Step Three: Remove existing weeds
If you already have crabgrass in your lawn, there are certain products available to kill the crabgrass in your lawn. Extra care should be taken when applying these products as they can be harmful to the desirable grass in your lawn. One should typically consult a lawn care professional for help with these applications.
Bare spots may develop and renovation may be needed for large areas overrun with crabgrass. It’s also worth noting that annual grassy weeds such as crabgrass will naturally die each winter in the cold weather. With the exception of some areas in Florida where the weather just doesn’t get cold enough, crabgrass may persist into next season.
Step Four: Maintain Control
Battling crabgrass is not a one and done process. It takes a holistic approach every season to ensure you can reduce existing crabgrass populations and prevent future outbreaks. Proper cultural practices such as correct mowing height and correct irrigation are important contributing factors to a healthy lawn.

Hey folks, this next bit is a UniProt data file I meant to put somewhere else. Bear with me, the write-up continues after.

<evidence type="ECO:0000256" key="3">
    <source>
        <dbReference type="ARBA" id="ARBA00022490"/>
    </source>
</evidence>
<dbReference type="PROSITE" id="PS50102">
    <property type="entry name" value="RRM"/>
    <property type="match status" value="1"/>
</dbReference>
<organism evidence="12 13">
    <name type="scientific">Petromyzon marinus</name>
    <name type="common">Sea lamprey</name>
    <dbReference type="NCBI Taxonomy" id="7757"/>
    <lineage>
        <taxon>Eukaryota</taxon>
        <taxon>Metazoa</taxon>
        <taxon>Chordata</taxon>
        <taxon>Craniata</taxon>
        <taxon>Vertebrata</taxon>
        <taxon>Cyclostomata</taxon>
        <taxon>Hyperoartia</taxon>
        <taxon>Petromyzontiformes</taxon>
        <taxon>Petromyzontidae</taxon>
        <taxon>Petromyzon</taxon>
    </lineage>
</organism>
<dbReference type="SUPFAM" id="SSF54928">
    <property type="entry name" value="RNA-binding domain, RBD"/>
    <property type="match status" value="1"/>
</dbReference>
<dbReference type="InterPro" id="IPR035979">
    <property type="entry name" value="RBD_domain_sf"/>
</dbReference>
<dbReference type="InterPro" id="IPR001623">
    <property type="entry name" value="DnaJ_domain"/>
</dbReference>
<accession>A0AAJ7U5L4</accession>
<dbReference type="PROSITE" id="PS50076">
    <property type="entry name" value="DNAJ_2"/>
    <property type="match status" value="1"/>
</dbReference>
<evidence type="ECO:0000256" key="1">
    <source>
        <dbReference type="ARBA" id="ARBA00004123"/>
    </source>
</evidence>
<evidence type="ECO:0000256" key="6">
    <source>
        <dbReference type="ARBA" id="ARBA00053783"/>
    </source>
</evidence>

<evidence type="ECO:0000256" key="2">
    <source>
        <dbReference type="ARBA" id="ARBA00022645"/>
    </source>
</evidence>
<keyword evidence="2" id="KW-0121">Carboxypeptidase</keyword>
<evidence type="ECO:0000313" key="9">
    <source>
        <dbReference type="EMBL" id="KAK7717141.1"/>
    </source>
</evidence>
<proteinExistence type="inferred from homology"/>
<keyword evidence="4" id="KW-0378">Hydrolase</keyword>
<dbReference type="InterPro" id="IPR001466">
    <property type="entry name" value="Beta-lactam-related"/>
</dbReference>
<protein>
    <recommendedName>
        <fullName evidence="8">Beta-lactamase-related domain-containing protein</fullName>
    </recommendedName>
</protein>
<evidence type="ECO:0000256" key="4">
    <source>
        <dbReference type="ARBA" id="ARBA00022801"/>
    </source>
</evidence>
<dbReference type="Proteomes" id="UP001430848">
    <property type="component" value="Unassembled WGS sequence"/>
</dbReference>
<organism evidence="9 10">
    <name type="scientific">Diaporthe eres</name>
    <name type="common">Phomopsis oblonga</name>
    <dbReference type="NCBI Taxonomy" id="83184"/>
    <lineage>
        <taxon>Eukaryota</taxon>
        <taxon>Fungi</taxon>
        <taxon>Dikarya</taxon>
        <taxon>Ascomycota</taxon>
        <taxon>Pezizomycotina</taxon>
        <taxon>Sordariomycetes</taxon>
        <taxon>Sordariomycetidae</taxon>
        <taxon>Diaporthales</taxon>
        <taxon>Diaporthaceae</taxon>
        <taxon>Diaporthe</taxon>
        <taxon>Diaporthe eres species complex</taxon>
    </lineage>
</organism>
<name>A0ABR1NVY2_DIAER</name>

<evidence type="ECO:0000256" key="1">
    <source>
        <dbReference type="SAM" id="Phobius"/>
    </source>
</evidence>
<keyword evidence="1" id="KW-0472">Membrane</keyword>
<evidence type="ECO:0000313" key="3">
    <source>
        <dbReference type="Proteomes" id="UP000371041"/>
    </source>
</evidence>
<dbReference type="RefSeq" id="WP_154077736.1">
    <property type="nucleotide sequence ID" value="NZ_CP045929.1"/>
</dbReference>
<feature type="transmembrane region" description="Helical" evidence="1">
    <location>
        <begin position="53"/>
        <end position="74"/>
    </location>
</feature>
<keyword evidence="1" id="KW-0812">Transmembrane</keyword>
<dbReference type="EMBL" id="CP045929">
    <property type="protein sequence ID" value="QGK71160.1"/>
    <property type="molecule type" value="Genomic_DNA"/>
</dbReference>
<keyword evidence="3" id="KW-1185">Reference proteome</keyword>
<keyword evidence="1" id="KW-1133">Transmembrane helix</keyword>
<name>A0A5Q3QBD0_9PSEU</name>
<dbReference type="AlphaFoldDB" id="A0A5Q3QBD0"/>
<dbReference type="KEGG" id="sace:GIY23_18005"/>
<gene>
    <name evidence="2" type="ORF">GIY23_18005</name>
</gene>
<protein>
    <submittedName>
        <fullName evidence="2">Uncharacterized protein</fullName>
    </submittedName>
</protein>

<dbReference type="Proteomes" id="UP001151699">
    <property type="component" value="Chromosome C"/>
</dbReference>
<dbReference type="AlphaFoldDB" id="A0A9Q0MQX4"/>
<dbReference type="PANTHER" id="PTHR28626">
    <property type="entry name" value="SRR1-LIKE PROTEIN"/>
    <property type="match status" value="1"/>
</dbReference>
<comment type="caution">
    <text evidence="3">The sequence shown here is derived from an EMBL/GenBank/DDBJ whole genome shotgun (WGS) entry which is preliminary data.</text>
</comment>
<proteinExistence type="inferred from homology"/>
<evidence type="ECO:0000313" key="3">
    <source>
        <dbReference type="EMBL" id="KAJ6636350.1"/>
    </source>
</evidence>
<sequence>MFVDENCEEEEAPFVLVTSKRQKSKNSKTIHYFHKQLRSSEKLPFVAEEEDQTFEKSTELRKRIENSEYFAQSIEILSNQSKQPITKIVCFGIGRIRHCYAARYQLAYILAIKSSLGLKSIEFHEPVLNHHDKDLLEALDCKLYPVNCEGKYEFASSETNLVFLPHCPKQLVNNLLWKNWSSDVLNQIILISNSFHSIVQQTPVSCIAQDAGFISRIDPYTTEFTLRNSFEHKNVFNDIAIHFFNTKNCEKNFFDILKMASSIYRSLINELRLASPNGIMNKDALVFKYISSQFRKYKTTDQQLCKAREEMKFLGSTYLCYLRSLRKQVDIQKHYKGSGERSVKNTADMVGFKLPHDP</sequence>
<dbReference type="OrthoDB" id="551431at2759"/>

Additionally, fertilize as recommended for your lawn type and be sure to be on a good preventative weed control program if you want to maintain control and keep crabgrass out of your lawn for good!
Consider Hiring a Professional
Fortunately for you, our annual lawn care programs offer year round protection from crabgrass. Seasonal applications of pre-emergent herbicides prevent new seeds from sprouting.
We also encourage a strong healthy lawn with multiple granular and liquid fertilizer applications throughout the season.
If you would like a free consultation on your lawn’s health or crabgrass problem, please do not hesitate to inquire about our lawn care programs today!